A very interesting work-in-progress from the Charnel House, arguing for the metropolis as the ‘locus classicus’ of monetary abstraction. Hard to argue with that, but for me it begs further questions about money and location. Whilst the capitalist city and capitalist money were certainly coeval, money in a variety of forms long predates the city. As Lefebvre notes (cited in the piece) protomodern European market towns were built in advance of the development of the money economy, but in its image. Is a particular form of money, therefore, the ‘locus classicus’ for the city? And what has happened to the spatiality of money more recently? Whilst the is still, obviously, a very strong connection between money and urban space (the City is still the City, after all), the location of money now that it seems to have become almost wholly abstracted (electronic bits circulating at near light speed) is a moot point. I totally buy the history of monetary abstraction and the metropolis, but it am not sure that in the longer run money actually needs the city. If it’s protean nature created the city, then the same feature of money can just as easily dispense with it.

Either way, a fascinating and thought-provoking essay and I look forward to seeing the finished version.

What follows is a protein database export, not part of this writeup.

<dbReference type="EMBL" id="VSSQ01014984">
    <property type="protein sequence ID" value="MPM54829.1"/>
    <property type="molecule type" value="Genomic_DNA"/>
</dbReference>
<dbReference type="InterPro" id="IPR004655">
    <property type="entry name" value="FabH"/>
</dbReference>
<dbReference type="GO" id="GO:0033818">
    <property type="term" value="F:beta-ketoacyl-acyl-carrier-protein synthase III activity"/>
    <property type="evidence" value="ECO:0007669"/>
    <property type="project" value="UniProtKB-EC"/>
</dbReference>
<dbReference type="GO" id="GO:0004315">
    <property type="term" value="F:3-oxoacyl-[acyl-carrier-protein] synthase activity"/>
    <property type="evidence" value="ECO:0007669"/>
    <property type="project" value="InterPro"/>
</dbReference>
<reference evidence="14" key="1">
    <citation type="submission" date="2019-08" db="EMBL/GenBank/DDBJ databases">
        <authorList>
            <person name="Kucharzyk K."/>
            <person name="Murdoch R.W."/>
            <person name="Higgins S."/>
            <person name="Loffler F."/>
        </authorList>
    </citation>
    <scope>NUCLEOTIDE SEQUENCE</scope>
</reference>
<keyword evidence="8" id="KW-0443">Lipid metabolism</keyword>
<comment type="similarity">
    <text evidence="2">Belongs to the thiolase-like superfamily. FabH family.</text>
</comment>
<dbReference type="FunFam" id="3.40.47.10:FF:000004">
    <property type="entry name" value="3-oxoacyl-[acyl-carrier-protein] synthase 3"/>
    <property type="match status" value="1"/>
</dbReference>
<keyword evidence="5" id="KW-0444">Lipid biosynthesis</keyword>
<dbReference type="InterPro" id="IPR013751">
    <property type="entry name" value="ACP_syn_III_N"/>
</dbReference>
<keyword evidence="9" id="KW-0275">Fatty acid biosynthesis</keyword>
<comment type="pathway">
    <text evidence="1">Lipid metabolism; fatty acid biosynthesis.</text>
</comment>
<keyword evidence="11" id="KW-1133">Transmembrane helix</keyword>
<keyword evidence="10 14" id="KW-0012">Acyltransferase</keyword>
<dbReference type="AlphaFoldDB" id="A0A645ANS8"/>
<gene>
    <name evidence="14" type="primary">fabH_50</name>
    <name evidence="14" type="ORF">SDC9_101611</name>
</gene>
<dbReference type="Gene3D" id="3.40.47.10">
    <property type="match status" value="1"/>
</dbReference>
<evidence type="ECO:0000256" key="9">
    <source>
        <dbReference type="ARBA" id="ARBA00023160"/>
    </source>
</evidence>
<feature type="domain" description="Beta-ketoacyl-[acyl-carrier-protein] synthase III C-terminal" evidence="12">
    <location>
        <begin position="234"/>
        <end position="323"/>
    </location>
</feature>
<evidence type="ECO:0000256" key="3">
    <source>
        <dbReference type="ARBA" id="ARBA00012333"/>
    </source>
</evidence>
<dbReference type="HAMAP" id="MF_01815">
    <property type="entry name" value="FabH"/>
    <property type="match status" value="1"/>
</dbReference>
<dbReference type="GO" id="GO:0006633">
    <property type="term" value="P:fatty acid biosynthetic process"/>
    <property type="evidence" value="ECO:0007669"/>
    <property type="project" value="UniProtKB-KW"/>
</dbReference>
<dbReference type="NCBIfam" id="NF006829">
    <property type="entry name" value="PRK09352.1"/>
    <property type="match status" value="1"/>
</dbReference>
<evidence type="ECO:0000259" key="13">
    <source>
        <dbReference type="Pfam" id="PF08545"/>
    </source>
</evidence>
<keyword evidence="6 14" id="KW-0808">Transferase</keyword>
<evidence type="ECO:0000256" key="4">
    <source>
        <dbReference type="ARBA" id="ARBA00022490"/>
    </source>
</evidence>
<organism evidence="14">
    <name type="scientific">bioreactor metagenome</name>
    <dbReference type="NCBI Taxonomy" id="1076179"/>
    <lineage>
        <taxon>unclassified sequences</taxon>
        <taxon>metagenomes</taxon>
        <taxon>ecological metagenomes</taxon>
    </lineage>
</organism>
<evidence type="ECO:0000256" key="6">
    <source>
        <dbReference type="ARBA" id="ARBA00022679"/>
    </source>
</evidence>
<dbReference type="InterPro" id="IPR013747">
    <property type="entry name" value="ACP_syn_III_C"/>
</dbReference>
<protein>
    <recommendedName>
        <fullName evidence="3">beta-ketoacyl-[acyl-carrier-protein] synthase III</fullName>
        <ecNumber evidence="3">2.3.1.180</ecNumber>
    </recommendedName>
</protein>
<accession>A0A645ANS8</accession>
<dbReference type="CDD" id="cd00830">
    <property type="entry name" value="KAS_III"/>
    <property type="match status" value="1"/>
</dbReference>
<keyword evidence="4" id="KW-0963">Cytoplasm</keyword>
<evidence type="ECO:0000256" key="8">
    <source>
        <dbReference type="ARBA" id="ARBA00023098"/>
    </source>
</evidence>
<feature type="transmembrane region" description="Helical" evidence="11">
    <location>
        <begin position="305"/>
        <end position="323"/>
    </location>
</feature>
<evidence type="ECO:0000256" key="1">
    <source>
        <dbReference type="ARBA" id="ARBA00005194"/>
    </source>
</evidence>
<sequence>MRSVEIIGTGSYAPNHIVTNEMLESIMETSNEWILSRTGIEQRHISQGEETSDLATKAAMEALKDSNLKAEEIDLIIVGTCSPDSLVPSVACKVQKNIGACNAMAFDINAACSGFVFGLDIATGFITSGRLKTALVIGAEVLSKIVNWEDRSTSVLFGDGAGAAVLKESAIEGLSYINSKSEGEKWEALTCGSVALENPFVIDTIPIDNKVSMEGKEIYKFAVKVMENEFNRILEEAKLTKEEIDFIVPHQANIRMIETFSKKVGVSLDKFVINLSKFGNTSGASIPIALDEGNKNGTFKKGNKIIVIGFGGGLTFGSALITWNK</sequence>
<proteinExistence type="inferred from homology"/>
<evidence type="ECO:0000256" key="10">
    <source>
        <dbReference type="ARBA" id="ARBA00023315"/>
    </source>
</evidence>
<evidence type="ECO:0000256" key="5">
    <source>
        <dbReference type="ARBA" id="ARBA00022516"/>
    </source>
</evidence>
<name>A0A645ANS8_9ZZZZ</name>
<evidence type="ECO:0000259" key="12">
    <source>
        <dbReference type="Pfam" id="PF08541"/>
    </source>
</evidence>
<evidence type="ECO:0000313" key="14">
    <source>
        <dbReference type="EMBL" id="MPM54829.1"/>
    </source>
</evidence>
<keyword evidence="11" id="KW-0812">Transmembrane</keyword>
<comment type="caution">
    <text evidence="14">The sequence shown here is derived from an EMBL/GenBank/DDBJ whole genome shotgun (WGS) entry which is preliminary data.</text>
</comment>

The Charnel-House

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What follows is an extract, some preliminary research, from an essay I’m working on with Sammy Medina. It’s in very rough form, and over-footnoted. Much of it will have to be cut. But I still felt like I had to go through everything step by step to make sure that each stage of the argument holds up. Once that’s done I’m hoping I’ll find shortcuts for how to say it with greater brevity.

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The modern metropolis, both in its historical origins and present-day existence, is the site of capitalist accumulation par excellence. As the German sociologist Georg Simmel put it in his celebrated 1903 essay, “The Metropolis and Mental Life,” “[t]he metropolis has always been the seat of the money economy.”[1] Money played a vital role, after all, in shifting the political center of gravity away from the countryside toward the city. Despite the numerous titles and…

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